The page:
Jonathan Hensleigh

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Jonathan Hensleigh
Born Jonathan Blair Hensleigh
February 1959 (age 54–55)
Alma mater University of Massachusetts Amherst, 1981; Tulane University Law School
Occupation Writer, producer, director
Spouse(s) Gale Anne Hurd

Jonathan Blair Hensleigh (born February 1959) is an American screenwriter and film director, working primarily in the action/adventure genre of films.

Early life[edit]

Hensleigh graduated from the University of Massachusetts Amherst in 1981 with a degree in history.[1] He attended the University of Virginia School of Law, received his J.D. from Tulane University Law School, and was admitted to the Massachusetts Bar in 1985. Before moving into writing, he worked as an attorney for several years. At the age of 31 Hensleigh began writing scripts and screen plays. He had previously written a novel and a three act stage play but did not go to film school.[2]

Movie career[edit]

Hensleigh's start in the entertainment industry came writing episodes of the television series The Young Indiana Jones Chronicles. He received his first film credit in 1993's A Far Off Place, for which he wrote an early version of the script.[3] His next two projects were Die Hard with a Vengeance and Jumanji, both of which were released in 1995. The Die Hard sequel was based on a spec script Hensleigh had originally conceived as a Brandon Lee action film before the actor's death, with the working title Simon Says. The script was considered for the fourth installment of the Lethal Weapon series before being picked up for Die Hard.

Hensleigh participated in writing for The Rock, which became the subject of a dispute with the Writers Guild of America. In this case, the spec script (by David Weisberg and Douglas Cook) was reworked by several writers, but other than the original team, Mark Rosner was the only one granted official credit by guild arbitration. The rule is that the credited writing team must contribute 50% of the final script (effectively limiting credits to the screenplay's initial authors, plus one re-write team). Despite their work on the script, neither Hensleigh nor Aaron Sorkin was credited in the film. The director Michael Bay wrote an open letter of protest, in which he criticized the arbitration procedure as a "sham" and a "travesty". He said Hensleigh had worked closely with him on the movie and should have received screen credit.[4]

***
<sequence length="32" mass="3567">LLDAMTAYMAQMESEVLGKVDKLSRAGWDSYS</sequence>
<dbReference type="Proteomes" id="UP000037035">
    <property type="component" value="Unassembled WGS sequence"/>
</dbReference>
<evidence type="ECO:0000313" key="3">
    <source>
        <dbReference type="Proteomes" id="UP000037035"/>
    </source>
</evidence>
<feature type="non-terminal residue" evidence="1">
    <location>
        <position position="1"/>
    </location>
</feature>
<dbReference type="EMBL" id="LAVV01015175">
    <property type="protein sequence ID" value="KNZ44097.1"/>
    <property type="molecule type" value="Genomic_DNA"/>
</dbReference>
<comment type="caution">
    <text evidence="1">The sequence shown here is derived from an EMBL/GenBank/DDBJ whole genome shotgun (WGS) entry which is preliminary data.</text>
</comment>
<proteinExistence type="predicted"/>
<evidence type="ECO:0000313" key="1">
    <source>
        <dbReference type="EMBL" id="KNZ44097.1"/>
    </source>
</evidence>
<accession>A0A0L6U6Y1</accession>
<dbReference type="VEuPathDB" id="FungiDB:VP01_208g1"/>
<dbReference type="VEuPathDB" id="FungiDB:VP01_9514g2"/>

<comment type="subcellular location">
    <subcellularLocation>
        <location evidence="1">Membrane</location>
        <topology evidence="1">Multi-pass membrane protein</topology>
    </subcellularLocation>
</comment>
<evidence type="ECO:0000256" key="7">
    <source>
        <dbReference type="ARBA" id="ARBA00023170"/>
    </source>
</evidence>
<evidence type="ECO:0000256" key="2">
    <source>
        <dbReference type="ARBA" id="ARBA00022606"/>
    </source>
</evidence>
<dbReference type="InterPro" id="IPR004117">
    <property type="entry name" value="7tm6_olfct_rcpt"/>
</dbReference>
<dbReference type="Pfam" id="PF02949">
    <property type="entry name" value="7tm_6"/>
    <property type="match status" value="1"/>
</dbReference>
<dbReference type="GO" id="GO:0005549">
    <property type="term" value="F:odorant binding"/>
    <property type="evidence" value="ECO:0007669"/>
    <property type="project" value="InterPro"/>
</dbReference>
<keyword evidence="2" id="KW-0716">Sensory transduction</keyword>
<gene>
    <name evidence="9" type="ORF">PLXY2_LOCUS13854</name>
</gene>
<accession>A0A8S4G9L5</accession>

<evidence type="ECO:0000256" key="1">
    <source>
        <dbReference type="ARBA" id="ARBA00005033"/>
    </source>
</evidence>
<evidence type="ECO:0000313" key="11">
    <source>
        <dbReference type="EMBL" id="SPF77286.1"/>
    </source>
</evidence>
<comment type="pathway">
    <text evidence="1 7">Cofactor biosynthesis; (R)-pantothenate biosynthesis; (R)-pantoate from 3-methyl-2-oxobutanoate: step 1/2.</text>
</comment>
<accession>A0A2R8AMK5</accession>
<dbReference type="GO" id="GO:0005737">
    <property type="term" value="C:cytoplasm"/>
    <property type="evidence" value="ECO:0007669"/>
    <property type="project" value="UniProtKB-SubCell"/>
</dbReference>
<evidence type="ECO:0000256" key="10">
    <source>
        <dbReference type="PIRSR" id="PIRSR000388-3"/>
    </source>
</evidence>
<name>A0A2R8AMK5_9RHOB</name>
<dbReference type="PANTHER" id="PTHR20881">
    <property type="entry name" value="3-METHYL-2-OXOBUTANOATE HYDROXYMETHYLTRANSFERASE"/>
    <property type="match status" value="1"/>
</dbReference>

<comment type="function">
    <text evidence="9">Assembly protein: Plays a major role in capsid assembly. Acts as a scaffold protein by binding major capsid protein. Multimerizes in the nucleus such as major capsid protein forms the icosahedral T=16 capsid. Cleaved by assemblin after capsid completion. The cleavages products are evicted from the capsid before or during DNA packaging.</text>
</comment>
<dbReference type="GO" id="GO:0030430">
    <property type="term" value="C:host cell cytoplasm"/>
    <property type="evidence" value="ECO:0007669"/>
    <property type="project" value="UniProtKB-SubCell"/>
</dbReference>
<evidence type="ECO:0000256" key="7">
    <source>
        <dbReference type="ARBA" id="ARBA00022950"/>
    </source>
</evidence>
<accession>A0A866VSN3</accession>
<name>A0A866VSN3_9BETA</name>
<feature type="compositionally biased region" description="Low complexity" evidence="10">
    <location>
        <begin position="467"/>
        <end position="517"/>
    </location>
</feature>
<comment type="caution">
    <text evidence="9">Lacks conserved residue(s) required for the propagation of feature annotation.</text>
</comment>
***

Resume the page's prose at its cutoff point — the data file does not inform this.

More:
Hensleigh worked with Bay again on the 1998 disaster film Armageddon, and officially received credit for the screenplay. He helped rewrite scripts for the Jerry Bruckheimer projects, Con Air (1997) and Gone in 60 Seconds (2000), receiving executive producer credit for those. (This credits someone whose work on the film would otherwise go unacknowledged).

Hensleigh made his debut as a director with The Punisher in 2004, with the assistance of his wife, veteran Hollywood producer Gale Anne Hurd. He co-wrote the script with Michael France, based on the Marvel Comics character The Punisher. Working on a tight schedule and with a relatively small budget, Hensleigh made a realistic and violent action movie that would be true to the spirit of the character.[5]

Other movie credits include

At one point, he was set to write and direct Hulk, working on pre-production of that film for a year before pulling out. Some unrealized projects Hensleigh has worked on include a Gemini Man film and sequels to Jumanji and The Punisher. As of October 3, 2008, Hensleigh is developing the series Red Mars, which is based on the novel of the same name for AMC.[6]

In 2011, Hensleigh wrote and directed Kill the Irishman, based on the book To Kill the Irishman: The War That Crippled the Mafia, about the Cleveland mobster Danny Greene who was active in the 1960 and 1970s.[7]

Filmography[edit]

Writer:

Producer:

Director:

References[edit]

  1. ^ Carey, Mary. "True to their school". UMass Magazine, Winter 1999.
  2. ^ Needles, Tim. "Director Jonathan Hensleigh and Ray Stevenson on Kill the Irishman". Short and Sweet NYC. Retrieved 23 January 2012. 
  3. ^ Marx, Andy. "Just Far Away: An Adventure in Adventureland". Los Angeles Times, July 19, 1992, p. 24.
  4. ^ Welkos, Robert W. "'Cable,' 'Rock' in Disputes on Writing Credits". Los Angeles Times, May 21, 1996, p. 1.
  5. ^ Olsen, Mark. "Just call him 'The Punisher'", Los Angeles Times, April 11, 2004, p. E8.
  6. ^ AMC Plans Mars Mission
  7. ^ "Ray Stevenson Is The Irishman", EmpireOnline

External links[edit]